Sad times

November 10th, 2010

Last week I heard the very sad news that Councillor Colin Kay had died. He’d served for many years, and had been the Chairman since 2009; but far more importantly he was one of the kindest, gentlest people I’ve ever met. I would often give him a lift to meetings, and he would always sound so very genuine in his gratitude, as if I’d moved mountains for him. My thoughts are with his family.

Motcombe Village Shop Post Office Open!

September 12th, 2010

Yesterday I went to the opening of the new village shop. This is some achievement, and I can only “doff my hat” at the wonderful efforts of the whole village in making this happen, especially the committee; Clare, Clem, Alex, Stephen, Paul, Scott, Keith, Julian, Martin, Kay and Cherry.

It’s been an extraordinary piece of work – supported by a number of funds, including the Sowing Seeds fund that, while independent of NDDC, has been won from European funds by the great works of Hilary Ritchie at NDDC. Other funders have helped, local businesses have contributed, and the Plunkett foundation has been an enormous support. They in turn have been very impressed by the speed and efficiency of the Motcombe venture!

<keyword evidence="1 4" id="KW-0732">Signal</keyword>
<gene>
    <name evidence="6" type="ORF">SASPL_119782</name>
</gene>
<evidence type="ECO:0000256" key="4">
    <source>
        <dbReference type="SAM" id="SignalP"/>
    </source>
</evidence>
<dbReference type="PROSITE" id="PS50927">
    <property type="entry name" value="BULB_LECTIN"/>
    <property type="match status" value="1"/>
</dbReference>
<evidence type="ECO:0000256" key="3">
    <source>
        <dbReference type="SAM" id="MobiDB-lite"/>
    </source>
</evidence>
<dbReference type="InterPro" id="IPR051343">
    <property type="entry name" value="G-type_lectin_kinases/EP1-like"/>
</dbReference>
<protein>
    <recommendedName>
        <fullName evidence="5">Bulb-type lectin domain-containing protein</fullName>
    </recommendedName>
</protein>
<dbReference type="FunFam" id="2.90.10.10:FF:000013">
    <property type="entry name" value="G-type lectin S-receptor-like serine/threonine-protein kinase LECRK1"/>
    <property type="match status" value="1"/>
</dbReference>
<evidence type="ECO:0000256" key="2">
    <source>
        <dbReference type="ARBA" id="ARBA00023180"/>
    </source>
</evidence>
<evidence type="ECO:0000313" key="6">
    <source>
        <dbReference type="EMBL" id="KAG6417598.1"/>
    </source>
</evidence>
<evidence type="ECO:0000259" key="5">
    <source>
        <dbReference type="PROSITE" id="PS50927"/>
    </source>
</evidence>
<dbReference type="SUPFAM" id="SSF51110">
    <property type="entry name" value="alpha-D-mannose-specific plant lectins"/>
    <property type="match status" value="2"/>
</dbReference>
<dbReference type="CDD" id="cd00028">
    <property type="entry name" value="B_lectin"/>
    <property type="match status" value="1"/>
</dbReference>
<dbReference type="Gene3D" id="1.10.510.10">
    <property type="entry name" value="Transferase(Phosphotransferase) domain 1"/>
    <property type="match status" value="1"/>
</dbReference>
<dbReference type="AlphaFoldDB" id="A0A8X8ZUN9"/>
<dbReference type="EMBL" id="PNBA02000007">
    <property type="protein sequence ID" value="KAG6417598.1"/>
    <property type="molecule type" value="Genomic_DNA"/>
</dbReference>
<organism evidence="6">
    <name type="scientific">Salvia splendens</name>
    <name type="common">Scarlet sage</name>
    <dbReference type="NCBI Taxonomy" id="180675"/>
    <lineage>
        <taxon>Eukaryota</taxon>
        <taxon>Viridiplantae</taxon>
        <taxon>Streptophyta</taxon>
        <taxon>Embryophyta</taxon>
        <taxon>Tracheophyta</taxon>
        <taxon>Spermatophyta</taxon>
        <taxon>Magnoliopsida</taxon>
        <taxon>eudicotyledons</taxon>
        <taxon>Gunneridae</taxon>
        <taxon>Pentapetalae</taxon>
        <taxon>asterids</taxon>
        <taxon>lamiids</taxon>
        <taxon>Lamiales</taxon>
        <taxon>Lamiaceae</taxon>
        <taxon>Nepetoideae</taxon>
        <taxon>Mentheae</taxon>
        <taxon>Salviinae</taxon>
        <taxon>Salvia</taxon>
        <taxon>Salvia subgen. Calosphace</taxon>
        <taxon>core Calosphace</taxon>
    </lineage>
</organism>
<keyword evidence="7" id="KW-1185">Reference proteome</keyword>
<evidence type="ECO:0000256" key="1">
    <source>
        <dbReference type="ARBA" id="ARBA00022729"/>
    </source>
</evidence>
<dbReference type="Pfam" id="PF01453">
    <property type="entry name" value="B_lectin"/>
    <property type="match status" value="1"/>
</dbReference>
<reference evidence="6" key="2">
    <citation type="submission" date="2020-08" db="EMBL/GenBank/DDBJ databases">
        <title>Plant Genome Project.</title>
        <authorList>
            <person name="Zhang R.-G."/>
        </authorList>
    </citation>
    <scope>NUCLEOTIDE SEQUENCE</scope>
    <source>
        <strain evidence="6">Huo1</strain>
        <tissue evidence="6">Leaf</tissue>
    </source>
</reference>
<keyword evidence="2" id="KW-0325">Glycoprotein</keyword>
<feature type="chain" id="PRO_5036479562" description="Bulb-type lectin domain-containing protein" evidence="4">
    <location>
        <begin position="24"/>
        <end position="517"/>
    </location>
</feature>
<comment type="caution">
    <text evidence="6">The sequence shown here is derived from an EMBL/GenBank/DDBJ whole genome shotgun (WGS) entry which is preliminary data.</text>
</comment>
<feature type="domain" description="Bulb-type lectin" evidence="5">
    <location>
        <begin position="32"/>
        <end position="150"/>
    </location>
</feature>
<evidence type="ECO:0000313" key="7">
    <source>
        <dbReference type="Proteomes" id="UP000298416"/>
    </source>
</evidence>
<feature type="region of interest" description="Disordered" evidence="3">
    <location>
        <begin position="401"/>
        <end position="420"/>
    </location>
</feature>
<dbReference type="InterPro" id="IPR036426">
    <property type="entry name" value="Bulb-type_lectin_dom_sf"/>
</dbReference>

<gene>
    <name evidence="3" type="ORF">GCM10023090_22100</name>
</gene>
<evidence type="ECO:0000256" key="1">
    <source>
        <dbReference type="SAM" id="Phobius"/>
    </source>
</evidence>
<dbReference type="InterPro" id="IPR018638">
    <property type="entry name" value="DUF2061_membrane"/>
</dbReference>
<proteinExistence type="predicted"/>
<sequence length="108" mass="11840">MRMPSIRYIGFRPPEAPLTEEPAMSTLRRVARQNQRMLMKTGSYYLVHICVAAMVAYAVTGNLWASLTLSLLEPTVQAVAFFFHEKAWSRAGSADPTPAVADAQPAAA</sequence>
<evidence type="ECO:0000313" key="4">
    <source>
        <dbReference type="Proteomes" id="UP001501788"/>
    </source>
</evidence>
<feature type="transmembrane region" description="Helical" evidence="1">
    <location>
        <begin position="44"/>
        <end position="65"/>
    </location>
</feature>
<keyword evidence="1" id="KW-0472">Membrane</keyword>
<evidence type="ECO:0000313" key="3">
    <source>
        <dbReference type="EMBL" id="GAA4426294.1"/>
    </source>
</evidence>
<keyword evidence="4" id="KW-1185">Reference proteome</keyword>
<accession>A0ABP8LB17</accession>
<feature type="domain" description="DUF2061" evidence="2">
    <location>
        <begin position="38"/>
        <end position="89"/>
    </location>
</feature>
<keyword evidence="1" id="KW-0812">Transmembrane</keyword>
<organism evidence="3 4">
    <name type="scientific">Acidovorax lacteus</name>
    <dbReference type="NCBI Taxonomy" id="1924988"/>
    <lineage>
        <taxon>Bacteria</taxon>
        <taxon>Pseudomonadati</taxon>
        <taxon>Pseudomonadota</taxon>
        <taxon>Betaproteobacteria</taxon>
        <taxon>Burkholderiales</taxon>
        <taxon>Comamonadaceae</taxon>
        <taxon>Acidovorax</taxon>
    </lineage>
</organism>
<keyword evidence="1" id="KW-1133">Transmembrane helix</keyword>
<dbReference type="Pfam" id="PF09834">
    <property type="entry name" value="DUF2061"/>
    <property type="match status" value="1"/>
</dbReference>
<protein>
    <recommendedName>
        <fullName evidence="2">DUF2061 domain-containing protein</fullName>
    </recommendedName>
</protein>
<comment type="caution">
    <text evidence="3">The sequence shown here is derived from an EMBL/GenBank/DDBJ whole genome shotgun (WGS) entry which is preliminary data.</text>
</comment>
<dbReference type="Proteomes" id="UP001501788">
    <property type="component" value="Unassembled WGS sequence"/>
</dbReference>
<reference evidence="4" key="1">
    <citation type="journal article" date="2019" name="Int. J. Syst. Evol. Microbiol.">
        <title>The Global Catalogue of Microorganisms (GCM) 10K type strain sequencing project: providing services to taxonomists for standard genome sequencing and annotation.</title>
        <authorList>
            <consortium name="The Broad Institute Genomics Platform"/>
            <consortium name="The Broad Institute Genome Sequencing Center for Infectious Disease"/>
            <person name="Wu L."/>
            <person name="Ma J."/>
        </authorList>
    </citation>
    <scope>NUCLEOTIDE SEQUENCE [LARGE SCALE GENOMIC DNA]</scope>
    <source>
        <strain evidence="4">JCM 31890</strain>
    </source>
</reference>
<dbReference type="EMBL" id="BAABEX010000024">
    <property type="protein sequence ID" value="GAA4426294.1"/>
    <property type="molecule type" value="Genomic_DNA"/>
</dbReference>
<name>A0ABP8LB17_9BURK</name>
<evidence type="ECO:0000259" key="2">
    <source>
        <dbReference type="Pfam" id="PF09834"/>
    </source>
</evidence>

But most of all the credit goes to the whole village for rallying around. Approximately £90,000 has come from the village public. It is an extraordinary show of local community. Well done all involved, and long may the new shop last.

Denis Macshane – “I want to be an MP, I don’t want to grapple with all this bureaucracy”

August 27th, 2010

Well, I hate to break it to you, Mr Macshane, but I think most of the population echo your feelings – they’d like to be getting on with the job, rather than being held up with the vast amount of bureaucracy that impedes them, particularly those in the public sector, from doing their job. The difference of course is that you were part of the government that generated all this bureaucracy.
The interview on PM on Wednesday included other such gems as “I don’t get cross with young ladies”. Honestly, it’s no surprise that – as he puts it – “it made him not want to represent his country as an MP”. But I think that’s more a statement on him.

An Evening at Number 10

July 9th, 2010